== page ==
Prepare for SCA

By | Category: Travel tips & opinions

Regardless of what you think of the EU today, September 14th sees another piece of legislation coming into practice. Banks and retailers have been gearing up for it for some time and you should be aware of how it will affect you.

Credit cards
Prepare to asked for a second authentication on your transactions

This rule, PSD2, (Payment Services Directive 2) is an attempt to combat online payment fraud which, not surprisingly, is the fastest growing part of fraud.

It is estimated that two-thirds of all fraud is due to online transactions.

As part of the procedures, when you buy something you will probably be asked for what the industry calls an SCA, (Strong Customer Authentication.).You will be asked to provide this second form of identification whenever your bank and the bank into which you are transferring the money into are based in the European Economic Area. And the UK is part of the EEA and likely to remain so.

Your bank, or credit card provider, in order to approve a payment leaving your account, will text you with a password which you must enter in order to complete the payment. Some banks have been using this system for some years but only to payments where you set up a new payee. After the first payment has been sent they no longer ask for a second item of information. Depending on who you bank is, you will probably have experienced something like this already.

The downside for the customer is that any payment process is likely to take a few minutes longer than at present. The advantage is that you should be better protected from suddenly finding your account has been depleted!

Although the new procedure came into effect on September 14th, banks and retailers have complained that insufficient time has been given to sort out all the systems necessary to implement it. Consequently, the Financial Conduct Authority has eannounced that it won’t enforce the law until March 2021.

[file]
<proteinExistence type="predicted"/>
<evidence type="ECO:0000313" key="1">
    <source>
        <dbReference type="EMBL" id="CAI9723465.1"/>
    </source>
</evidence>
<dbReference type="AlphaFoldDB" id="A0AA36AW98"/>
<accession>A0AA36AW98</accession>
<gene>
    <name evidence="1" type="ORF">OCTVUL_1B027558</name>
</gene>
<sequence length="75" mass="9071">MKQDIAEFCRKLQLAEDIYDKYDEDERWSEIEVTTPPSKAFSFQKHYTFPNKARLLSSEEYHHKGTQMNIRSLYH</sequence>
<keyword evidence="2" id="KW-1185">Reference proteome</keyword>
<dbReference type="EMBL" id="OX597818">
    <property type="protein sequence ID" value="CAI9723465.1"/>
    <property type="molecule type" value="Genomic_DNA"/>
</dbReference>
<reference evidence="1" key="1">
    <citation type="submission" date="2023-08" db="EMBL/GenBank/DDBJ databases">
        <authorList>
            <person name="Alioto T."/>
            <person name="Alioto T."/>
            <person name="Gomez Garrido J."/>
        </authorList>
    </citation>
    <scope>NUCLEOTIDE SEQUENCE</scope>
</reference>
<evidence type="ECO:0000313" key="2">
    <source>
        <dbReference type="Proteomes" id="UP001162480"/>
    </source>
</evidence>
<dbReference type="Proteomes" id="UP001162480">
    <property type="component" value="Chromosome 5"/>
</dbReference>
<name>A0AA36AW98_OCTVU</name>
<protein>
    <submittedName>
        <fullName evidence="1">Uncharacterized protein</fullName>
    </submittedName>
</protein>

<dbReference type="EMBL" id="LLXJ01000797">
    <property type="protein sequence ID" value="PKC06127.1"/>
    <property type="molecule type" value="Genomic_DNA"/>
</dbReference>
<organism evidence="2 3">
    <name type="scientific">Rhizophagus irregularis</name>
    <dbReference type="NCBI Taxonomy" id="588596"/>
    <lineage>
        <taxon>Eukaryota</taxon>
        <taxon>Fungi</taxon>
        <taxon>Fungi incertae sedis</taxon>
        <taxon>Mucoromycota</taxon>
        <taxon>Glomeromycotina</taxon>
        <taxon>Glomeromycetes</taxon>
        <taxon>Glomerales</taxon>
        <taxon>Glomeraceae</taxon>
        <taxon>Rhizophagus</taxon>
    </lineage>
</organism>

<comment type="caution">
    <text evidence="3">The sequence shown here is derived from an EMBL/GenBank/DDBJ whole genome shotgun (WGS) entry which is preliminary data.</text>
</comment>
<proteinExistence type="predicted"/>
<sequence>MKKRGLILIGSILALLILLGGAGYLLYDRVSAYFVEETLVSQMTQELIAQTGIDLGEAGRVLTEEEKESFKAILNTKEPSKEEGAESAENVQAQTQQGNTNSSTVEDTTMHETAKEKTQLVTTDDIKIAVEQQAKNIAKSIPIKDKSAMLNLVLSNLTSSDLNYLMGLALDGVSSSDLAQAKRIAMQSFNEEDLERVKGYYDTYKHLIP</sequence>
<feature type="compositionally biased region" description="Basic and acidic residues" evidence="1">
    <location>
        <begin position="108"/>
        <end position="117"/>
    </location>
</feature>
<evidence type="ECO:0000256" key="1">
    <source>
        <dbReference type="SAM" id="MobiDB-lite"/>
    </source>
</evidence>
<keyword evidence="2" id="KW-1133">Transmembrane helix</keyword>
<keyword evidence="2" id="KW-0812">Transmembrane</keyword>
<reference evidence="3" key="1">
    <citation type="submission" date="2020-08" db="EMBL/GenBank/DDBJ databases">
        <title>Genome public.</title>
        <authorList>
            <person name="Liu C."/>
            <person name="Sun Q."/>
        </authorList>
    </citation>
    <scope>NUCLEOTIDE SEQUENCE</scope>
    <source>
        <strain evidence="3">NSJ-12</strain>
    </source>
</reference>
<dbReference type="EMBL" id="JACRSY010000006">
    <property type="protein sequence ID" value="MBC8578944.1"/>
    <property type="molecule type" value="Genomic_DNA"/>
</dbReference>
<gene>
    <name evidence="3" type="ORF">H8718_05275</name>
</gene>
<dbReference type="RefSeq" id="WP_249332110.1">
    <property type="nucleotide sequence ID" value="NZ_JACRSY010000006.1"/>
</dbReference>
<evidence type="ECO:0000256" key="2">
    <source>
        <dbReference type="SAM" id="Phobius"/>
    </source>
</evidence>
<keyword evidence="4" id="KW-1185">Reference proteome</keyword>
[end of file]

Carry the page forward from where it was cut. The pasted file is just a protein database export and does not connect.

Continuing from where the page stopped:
Under the directive, all transactions over £28 must have two-stage authentication. As just about every travel product costs more than that, holidaymakers and travellers will be one of the first groups affected.

But as industry expert, Laurie Gablehouse of Ingenico told me, that £28 is an aggregated sum. Make three transactions of £10, £10 and £5 and you may not be asked for a second authentication. If, for example you make three payments; one for £10, £10 and £10 and you will be asked. Each time you reach that threshold you will be asked by your issue to authenticate.

In turn it will keep track of your payments and use them to track your expenditure so that it can see any unusual transactions. In this way, we the customer will be better protected.  

The supplier of whatever product or service you are buying will provide the bank or credit card with more details and in that way it will be protected too. The point of sale will be provided thus making it more likely for the banks to recognise legitimate addresses over fake ones. In time banks and credit card suppliers will crunch so much information about what you usual habits are that fraudulent activity should decrease.

It is because of the preparations to be able to crunch so much data says Gablehouse, that the banks and credit card suppliers asked for the delay. It requires considerable effort on their behalf to prepare for it. Plainly some are unready!

Earlier, I suggested a text message to a mobile might be used by your bank. That is just one method. A thumbprint on a smartphone or voice recognition might be used but given the error rate with voice authentication at present, few might opt for that route.

Contactless payment was supposed to make paying easier but that will also be affected by the directive. A payment of over £28 will require you to add another piece to identify you as the purchaser. That could be a pin code just like the old days of having to input a pin every time you used your credit or debit card. In the meantime, banks, retailers, credit card suppliers, and online traders will be letting you know about the new procedures.

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